In that context, the decision to organise early elections has largely been interpreted as only a way for the regime to continue promoting an image of democratic reform undeterred, while discrediting the opposition unwilling to participate in the “building of new institutions”. Following the President’s long absence, early elections also served to re-establish its authority and to partially renew its support base, with the support of loyal Islamist parties and recycled former regime parties presenting themselves as independent. Abstention will be the most determining factor in establishing whether the regime’s approach proves to be successful.

Within this context, the selection of a Prime Minister among the Islamist parties who accepted the election is a possibility. This would result in a further normalisation of Islamist parties by the regime, but without altering the balance of power since the Presidency dominates all political institutions, including the parliament and the government.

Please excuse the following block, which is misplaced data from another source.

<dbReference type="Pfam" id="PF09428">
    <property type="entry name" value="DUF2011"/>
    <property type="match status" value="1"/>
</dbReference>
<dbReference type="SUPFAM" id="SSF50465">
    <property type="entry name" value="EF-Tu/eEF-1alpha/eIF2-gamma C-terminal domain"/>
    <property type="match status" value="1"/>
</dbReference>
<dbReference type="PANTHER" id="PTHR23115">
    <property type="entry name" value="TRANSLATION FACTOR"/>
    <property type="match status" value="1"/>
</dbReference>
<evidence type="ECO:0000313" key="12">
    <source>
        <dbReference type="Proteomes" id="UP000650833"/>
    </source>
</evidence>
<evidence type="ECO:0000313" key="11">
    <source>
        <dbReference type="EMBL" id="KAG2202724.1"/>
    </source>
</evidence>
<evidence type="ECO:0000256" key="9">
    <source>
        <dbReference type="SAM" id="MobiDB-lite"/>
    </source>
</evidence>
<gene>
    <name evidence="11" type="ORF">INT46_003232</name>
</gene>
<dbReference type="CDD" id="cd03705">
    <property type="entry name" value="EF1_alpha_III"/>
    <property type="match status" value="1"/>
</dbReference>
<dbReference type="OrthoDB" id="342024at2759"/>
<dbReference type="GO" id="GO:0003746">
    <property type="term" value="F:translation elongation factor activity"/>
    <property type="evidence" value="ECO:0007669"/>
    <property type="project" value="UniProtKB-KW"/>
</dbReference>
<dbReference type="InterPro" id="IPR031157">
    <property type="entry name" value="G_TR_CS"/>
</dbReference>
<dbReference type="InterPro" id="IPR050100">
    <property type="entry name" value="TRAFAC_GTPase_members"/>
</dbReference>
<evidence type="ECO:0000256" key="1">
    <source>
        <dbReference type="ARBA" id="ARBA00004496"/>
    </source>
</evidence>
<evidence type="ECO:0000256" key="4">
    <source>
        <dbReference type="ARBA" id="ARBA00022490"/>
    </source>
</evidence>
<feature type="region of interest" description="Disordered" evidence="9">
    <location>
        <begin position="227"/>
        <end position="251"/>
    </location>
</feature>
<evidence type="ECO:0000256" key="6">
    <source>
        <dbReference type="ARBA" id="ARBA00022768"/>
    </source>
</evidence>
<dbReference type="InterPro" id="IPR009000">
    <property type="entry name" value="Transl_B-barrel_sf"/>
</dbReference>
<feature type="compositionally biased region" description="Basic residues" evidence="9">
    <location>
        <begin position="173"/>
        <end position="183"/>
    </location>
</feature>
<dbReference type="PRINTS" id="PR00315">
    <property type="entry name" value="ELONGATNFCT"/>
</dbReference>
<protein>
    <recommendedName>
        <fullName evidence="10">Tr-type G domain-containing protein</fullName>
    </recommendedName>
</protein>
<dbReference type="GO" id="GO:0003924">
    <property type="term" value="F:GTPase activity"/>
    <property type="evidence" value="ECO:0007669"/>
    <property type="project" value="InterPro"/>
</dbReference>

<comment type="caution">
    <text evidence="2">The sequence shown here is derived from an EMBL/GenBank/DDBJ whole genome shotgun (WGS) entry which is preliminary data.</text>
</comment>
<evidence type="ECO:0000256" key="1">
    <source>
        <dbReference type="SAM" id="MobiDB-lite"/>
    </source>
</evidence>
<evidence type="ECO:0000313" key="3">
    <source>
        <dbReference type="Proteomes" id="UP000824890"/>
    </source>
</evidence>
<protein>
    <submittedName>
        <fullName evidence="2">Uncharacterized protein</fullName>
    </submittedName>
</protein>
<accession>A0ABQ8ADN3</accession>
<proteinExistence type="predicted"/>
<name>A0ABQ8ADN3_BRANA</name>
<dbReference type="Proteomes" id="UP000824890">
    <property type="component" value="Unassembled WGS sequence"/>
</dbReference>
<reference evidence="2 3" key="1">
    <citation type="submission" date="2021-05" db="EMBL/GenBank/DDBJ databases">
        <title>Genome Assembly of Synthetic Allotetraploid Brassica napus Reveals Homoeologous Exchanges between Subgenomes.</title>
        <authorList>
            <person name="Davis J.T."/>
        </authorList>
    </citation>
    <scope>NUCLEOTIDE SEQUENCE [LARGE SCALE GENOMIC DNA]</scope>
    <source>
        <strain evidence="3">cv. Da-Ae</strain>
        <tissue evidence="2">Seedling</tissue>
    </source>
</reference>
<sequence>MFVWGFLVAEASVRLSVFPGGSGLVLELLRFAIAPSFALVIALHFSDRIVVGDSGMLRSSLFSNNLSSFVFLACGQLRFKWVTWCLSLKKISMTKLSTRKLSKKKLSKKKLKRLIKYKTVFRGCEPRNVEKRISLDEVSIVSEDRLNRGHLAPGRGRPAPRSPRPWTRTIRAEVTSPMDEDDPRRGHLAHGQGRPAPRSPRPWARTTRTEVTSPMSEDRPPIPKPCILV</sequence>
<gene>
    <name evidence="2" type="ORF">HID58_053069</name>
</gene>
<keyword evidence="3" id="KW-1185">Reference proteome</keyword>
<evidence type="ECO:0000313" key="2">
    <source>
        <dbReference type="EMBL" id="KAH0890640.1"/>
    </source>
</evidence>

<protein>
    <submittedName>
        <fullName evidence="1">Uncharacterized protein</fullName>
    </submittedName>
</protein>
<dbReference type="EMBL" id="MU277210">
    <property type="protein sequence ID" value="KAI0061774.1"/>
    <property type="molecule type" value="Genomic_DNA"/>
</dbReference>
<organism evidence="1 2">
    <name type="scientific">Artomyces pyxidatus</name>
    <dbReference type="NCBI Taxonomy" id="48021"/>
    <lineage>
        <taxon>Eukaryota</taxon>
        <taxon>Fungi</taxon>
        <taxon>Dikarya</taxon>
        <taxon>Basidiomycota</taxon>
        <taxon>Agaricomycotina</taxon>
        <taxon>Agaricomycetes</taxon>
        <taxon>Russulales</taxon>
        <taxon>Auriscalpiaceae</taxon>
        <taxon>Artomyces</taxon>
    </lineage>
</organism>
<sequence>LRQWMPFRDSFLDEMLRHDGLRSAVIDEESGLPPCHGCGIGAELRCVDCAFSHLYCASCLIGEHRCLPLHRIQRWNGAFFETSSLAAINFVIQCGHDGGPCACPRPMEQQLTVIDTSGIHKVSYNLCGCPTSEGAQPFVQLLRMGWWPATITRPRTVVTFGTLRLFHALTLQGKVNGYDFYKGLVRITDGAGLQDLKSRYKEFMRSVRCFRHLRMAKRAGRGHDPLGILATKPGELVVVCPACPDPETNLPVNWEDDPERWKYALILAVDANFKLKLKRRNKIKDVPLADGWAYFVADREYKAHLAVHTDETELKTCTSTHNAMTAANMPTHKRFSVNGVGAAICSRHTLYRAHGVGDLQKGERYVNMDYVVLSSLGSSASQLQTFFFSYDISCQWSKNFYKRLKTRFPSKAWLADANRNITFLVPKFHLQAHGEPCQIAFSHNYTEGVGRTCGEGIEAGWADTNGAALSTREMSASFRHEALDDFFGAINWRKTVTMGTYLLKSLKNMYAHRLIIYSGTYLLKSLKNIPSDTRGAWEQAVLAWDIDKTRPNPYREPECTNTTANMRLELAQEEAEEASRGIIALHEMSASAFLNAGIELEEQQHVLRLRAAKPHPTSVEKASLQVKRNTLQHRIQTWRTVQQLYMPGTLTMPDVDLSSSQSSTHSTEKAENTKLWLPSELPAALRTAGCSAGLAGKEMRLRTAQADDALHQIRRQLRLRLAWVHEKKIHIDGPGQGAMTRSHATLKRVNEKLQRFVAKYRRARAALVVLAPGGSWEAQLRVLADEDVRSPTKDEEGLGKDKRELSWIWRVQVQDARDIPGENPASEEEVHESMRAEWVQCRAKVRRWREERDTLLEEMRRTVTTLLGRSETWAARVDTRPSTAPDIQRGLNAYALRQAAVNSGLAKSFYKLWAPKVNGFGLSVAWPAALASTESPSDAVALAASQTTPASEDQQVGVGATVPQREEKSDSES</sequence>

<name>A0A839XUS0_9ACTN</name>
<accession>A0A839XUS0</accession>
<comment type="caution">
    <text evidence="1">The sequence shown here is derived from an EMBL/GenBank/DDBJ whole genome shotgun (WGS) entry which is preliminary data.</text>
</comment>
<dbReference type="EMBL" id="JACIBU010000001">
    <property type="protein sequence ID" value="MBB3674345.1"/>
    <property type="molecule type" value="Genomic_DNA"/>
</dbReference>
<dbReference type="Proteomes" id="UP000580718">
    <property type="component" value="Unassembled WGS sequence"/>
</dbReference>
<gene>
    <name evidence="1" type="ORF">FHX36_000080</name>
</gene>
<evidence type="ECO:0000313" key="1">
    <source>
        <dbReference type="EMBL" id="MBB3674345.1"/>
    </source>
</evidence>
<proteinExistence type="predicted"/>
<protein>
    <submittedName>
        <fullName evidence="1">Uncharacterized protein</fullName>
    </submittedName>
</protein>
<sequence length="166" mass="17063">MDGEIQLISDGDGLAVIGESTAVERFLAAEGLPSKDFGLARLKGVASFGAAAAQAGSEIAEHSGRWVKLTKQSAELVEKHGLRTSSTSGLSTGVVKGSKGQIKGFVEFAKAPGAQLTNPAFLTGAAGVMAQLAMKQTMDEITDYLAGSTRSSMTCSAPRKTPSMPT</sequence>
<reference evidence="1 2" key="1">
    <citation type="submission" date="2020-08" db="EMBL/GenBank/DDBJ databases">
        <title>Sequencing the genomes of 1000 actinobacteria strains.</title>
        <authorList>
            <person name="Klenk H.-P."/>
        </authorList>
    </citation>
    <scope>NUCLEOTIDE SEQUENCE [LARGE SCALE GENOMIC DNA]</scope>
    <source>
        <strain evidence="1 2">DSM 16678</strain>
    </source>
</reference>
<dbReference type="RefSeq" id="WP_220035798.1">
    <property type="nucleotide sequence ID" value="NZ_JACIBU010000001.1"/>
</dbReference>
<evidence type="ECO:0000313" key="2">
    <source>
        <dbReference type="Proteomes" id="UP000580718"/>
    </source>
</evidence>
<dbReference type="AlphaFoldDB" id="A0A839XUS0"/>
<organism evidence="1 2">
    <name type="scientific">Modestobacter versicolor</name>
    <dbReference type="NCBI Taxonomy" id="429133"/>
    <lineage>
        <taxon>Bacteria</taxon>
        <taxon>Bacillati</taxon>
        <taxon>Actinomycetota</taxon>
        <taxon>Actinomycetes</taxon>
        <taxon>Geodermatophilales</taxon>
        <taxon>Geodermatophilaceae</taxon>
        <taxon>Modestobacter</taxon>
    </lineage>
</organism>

In parallel, political opposition rejecting the elections has found itself targeted for repression along with civil society and peaceful activists. The Democratic and Social Movement (MDS), the Union for Change and Progress (UCP) and the Socialist Workers’ Party (PST) have faced arbitrary arrests and the launching of procedures requesting their suspension. These parties, gathered with civil society groups under the pro-Hirak Pact for the Democratic Alternative (PAD) announced their boycott of the elections, decried as a “masquerade” sustaining “an authoritarian regime”. For the same reason, most of these parties, aside from the Socialist Forces Front (FFS), had also refused the Presidency’s invitation to attend consultations organised in February on the political situation. In parallel, Tahar Missoum, former member of parliament, was sentenced on 6 May to two years in prison in relation against critical publications, and political opponent Karim Tabbou was arrested on 28 April and placed under judicial supervision.